On TikTok and Instagram, Gen Z and millennial collectors have racked up over more than million views on videos sharing extravagant displays of Pyrex collections. Some collectors say they are searching for a rare gooseberry pink Pyrex featured on the first episode of “The Marvelous Mrs. Maisel.” On eBay, some Pyrex pieces have sold for upward of $2,000.
Now, the brand that has dominated the county’s cookware industry for more than a century looks questioningly toward its future.
On Monday, Instant Brands, the owner of Pyrex Cookware, filed for Class 11 bankruptcy. In an announcement, the company said it will acquire $132.5 million from lenders to keep the business running, restructure company finances and keep up with rising interest rates.
While consumers wonder if their favorite household dishes will vanish from store shelves, legions of Pyrex collectors are reflecting fondly on the brand’s 20th-century golden era (and stocking up on rare dishes in the meantime).
Before Corning Glass Works began producing cookware in 1915, the company was making heat-resistant glass for the bright-red signal lanterns used on railroads. The changing temperatures of a signal light that flashed on and off would often cause glass to shatter. But in 1908, the company’s development of Nonex borosilicate glass provided a solution, a thermal shock resilient glassware with an unparalleled durability.
Bessie Littleton knew her husband’s work for Corning dealt with special temperature-resistant materials. In an effort to stop cracking her favorite casserole dishes while baking sponge cake, she asked him to find something suitable for her baking needs, so Jesse Littleton brought home a sawed-off piece of battery casing. It was a rough cut of what would become America’s staple cake dish: Pyrex.
The Littletons were the first to see the potential utility of the Nonex glass in cooking. Shortly after Bessie’s first successful baking attempt, her husband pitched the idea to Corning corporate, and Pyrex was born. The Pyrex name is a combination of the word Nonex and “pie,” due to the pie-shaped appearance of the pan. In its debut collection, the company offered consumers a variety of clear glass baking dishes.
In his book, “The Generations of Corning: The Life and Times of a Global Corporation,” co-author Davis Dyer examines the evolution of Corning Glass Ware, tracking the company’s transition from scientific and industrial glass production to the realm of household cookware. With the change in product, the company’s marketing gradually shifted to target women as well. “It was one of the big success stories of the pre-World War II era in terms of convenience products for the household,” Dyer said in an interview with The Washington Post.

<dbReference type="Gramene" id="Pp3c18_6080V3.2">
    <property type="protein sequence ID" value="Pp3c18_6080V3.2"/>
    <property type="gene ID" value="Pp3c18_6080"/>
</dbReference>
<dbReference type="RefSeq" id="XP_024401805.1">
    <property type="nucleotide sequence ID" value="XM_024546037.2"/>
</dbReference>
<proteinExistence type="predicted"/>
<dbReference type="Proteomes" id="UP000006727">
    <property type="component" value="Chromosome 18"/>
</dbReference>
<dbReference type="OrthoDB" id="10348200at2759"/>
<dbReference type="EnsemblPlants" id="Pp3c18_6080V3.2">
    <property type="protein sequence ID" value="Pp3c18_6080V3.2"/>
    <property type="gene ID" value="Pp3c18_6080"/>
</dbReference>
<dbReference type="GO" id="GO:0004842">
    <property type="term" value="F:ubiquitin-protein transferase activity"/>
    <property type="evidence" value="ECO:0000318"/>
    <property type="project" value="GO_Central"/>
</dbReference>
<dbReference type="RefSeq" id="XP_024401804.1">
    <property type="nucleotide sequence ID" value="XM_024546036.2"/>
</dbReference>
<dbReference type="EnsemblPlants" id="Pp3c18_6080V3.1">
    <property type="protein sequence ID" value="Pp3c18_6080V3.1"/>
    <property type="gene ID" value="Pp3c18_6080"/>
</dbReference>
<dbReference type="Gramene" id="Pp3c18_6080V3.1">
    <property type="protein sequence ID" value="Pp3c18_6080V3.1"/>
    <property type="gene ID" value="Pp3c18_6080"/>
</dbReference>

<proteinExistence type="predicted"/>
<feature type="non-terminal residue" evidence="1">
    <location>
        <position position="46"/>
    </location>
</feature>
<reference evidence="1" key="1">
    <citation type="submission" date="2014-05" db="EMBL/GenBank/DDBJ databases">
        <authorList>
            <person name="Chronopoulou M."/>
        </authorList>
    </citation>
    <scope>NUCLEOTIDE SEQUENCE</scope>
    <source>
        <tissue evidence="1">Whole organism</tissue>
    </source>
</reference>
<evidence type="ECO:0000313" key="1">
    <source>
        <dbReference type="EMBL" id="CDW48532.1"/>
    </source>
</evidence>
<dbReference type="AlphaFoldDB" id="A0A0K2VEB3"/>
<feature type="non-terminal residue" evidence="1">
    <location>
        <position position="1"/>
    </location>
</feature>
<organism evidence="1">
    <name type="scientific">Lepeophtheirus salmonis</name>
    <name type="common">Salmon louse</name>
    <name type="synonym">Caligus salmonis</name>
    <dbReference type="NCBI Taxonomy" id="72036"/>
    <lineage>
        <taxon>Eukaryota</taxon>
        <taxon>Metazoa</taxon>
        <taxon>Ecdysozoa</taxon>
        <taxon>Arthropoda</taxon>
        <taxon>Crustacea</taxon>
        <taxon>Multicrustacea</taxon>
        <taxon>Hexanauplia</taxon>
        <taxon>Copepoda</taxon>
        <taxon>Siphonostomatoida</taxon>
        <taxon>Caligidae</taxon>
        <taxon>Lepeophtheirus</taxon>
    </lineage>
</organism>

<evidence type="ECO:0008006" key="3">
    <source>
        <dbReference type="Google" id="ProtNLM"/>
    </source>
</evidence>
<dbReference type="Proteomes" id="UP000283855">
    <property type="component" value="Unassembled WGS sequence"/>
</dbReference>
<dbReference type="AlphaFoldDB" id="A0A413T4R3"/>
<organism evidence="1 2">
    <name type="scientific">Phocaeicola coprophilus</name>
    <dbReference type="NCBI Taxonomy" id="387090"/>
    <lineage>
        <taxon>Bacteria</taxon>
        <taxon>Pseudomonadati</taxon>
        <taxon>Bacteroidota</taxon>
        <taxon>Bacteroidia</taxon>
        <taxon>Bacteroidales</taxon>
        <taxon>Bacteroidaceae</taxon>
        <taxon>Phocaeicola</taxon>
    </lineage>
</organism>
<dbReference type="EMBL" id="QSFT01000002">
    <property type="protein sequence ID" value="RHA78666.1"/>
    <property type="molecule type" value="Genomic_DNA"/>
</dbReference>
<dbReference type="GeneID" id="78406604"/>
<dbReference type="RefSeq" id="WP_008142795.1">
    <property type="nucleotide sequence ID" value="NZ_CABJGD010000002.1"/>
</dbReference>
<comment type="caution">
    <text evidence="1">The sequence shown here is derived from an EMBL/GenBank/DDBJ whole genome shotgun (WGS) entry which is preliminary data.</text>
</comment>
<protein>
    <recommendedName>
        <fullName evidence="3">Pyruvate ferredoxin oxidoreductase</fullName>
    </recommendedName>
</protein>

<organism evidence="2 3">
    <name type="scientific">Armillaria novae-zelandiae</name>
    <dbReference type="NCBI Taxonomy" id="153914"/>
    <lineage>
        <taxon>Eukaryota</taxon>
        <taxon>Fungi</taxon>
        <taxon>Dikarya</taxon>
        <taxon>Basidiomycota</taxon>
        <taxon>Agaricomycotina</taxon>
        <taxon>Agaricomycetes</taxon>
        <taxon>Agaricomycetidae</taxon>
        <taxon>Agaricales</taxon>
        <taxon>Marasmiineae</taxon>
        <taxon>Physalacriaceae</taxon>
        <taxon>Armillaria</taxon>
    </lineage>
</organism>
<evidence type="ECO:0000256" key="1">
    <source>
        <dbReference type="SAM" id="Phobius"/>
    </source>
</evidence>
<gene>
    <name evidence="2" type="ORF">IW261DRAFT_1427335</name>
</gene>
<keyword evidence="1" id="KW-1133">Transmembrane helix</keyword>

The glass had a number of properties that stood out compared with competitors. It was easy to clean, you could see how your food was cooking through the transparent glass, and by 1940 special-edition collections brought colorful, intricately decorated cookware to the table for household display.
In 2023, the value of these revolutionary household items remains high among a cohort of devoted collectors.
Michael D. Barber, author of “Pyrex Passion: A Comprehensive Guide to Decorated Vintage Pyrex,” became a passionate Pyrex collector after inheriting a small blue bowl from his grandmother.
Since 2003, Barber has sought to collect all of the “opal” ceramic Pyrex pieces produced between the 1940s and 1980s. Unlike the original clear Pyrex dish designs, which dominated the early 1920s and 1930s, opal Pyrex dishes grew in popularity because of their variety and playful design. The 1940s and 1950s were defined by periwinkle blues and baby pinks, the 1970s by deep greens and the 1980s by a less than beloved rusty brown that colored the dishes and trays of Pyrex opal’s final years. Corning ended production of all opal Pyrex glassware in 1985, according archival documents at the Corning Museum of Glass.
For some collectors, certain dishes carry greater significance. In Barber’s case, his prototype four-quart “Polynesian” mixing dish, or “Big Bertha” as some collectors call it, is inspired by his grandmother’s favorite “Party Mix” serving dish.
Homrighausen, a follower of the 26,000-member Pyrex Collectors Facebook group, spends many of her afternoons flipping through Pyrex collectors’ guides and old editions of Family Circle magazine searching for rare dishes. She estimates that she has collected at least 2,000 antique Pyrex pieces in the last decade and is certain that there are dozens of valuable pieces collecting dust in people’s basements that they just don’t know about.
“I’ve always been drawn to the colors and how pretty they are, but also how useful each dish is,” Homrighausen said. “The fact that it was mainly something that a woman used to support her household and provide her house with food and nourishment, it’s really cool to be able to actually use the pieces and still do that. And sometimes they’re 60-something years old.”
Collectors share some concern about the company’s future. Some told The Post that the allure of Pyrex’s new tempered-glass food dishes and bakeware has failed to match the magic of the special-edition 20th-century items. Many say they will watch from the sidelines and continue collecting the antiques.
In 2016, Pyrex released a Vintage Charm Inspired collection, an attempt to celebrate the nostalgia of its earliest eras. But collectors like Hormrighausen say the effect of buying a remake doesn’t feel the same.
“It’s been around for so long that I still learn things that they made,” Hormrighausen said. “I use mine as dog water bowls. I put plants in them. I use mine to serve. I think it’s cool and creative and artistic.”